For the most part, I’m ok with that. As far as girlfriends go, I have a small (really, quite small) group of friends who are the ones I know I can go to, the ones who hear my worries and my most embarrassing moments. I have one (really, just one) who actually knows my deep, closely held fears, the friend who took me by surprise. But none of those friends live near me. Some days I wonder if there’s something wrong with me that prevents me from ever getting a, “Hey  loser, meet me for lunch today,” but I can usually remember that we’re all busy, we all have our minds going in a zillion directions at any given time, and that it probably has nothing to do with me.

Still, being a grown up, I’m learning, is lonely sometimes. I see those moms who DO have those friendships, and I wonder how it happened.
15032755_10154668904521704_5670873838429391269_nThen I realize that either they’ve known each other since before adulthood, or their kids have activities in common. That’s when some of it begins to make more sense. My kid is like me – the things she enjoys aren’t the things most of her peers enjoy.  She spends her time reading, playing video games, learning how computers work, and the one sport she participates in is tennis, which it seems no one around here has discovered. (Seriously, WHAT is that about? Why aren’t more kids into tennis?!)

As for me, I don’t know a lot of gals in real life who play video games, geek out over Marvel movies and British television, and who are crazy about fantasy stories like those given to us by Rowling, Tolkien, and Lewis. I don’t know many who have the compulsion to obsessively seek out every little bit of information about things they find interesting and/or entertaining. (Trivial Pursuit anyone?)

As I said, I debated about sharing. Don’t misunderstand – it isn’t a, “Please be my friend,” sort of share. But it IS a, “Please don’t feel like you’re the only one,” sort of share. I know that if I’ve discovered this not-quite-pleasant-but-it’s-all-ok aspect of adult life, there are likely to be other moms out there who have too. I just thought maybe you’d like to hear that it isn’t you. There are a lot of us out there who feel a bit like a social pariah, who just don’t seem to fit anywhere.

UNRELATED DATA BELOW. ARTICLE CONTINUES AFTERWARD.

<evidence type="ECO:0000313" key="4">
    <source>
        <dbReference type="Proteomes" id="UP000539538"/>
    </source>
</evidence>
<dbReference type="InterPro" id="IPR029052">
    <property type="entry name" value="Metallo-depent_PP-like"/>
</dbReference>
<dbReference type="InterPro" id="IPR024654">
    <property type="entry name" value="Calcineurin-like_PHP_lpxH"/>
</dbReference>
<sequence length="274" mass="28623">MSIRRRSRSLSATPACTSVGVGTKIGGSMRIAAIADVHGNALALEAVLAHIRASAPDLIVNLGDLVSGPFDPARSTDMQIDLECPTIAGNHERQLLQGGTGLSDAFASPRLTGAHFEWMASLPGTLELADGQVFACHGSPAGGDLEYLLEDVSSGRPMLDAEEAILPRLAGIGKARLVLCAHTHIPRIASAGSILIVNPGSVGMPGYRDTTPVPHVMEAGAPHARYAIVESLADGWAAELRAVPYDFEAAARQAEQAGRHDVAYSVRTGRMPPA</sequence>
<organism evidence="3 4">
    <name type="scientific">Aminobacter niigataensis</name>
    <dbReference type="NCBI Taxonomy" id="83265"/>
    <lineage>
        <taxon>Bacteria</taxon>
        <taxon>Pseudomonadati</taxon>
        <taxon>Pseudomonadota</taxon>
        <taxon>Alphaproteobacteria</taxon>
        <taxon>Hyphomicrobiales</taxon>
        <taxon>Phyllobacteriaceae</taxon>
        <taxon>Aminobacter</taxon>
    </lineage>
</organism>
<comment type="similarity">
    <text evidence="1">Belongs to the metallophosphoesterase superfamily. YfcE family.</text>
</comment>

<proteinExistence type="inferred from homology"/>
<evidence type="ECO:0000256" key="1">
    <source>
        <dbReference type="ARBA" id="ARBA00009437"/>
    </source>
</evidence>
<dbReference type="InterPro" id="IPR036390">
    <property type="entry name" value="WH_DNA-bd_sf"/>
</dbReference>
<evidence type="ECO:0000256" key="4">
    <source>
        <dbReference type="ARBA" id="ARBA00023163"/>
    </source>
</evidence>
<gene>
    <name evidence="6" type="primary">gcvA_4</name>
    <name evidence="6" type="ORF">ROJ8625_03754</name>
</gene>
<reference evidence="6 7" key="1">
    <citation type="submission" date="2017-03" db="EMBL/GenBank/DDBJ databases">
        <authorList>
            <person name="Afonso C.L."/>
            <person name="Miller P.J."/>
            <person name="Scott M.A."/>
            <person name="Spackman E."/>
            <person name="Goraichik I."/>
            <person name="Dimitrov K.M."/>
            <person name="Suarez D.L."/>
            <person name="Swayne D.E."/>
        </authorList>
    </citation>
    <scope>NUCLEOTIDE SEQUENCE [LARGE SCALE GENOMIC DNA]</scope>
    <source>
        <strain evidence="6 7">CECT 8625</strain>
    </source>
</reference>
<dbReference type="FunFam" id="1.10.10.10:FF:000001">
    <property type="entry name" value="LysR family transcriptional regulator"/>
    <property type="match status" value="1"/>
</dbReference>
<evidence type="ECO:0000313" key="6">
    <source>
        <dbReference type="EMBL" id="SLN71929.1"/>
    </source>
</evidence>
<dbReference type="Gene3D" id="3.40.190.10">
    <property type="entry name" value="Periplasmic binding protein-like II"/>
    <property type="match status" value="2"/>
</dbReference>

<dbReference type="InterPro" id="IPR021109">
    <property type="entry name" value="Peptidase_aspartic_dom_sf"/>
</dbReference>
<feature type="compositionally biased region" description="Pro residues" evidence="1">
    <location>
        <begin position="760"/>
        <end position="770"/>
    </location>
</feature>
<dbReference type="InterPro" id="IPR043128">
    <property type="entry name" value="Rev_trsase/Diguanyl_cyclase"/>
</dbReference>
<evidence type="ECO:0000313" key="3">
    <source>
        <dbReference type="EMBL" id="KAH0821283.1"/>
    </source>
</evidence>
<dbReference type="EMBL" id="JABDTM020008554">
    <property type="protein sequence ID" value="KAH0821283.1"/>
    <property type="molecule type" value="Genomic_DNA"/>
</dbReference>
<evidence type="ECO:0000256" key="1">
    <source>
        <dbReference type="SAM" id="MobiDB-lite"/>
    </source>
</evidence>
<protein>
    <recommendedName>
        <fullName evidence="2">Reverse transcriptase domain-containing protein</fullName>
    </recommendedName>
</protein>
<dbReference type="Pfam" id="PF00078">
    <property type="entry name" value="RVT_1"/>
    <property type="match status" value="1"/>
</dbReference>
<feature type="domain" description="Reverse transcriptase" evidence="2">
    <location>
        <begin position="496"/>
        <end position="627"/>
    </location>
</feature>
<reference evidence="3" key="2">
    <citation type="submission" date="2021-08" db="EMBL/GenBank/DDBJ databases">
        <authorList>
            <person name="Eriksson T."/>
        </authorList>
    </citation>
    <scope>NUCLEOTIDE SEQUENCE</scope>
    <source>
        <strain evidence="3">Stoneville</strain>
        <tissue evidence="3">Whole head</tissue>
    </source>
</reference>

You be you. Embrace your inner weirdness and appreciate the square peg that you are.

After all, there’s no one else in the world exactly like you, and obviously God thought this world needed you.



Help for Gatlinburg

img_0976Hey guys, if you are planning to donate money or supplies to help the victims of the wildfires, please go through a local source rather than the Red Cross.

In what can only be described as a beautiful testimony to the hearts of people, agencies are struggling to find space for all the donations until they can be distributed. This outpouring is welcome, but as you know, folks will need help long after the initial shock begins to wear off.

If you need help finding a good source to give through, I can help point you in the right direction. Please understand that many of the local places will guarantee the donations (money and other) will STAY local. The Red Cross, unfortunately, does not guarantee that.

I wish I could say thank you to everyone who is helping and all those who are praying, near and far. Please keep it up! 💕

#gatlinburg #disaster #wildfires #donations


Like so many others, I’ve been following the news footage from Gatlinburg all day. I spent so much of my childhood in that area, and have many special memories from my adult life there as well. It’s heartbreaking to see the destruction.

I’ve come across a few negative comments. We’re southerners, so we’re fairly accustomed to hearing ignorant, ill-informed, stereotypical comments coming at us. We generally just ignore those folks, with a sweet little, “bless their heart.”

But those condescending comments made along the lines of, “Why didn’t people get out sooner?”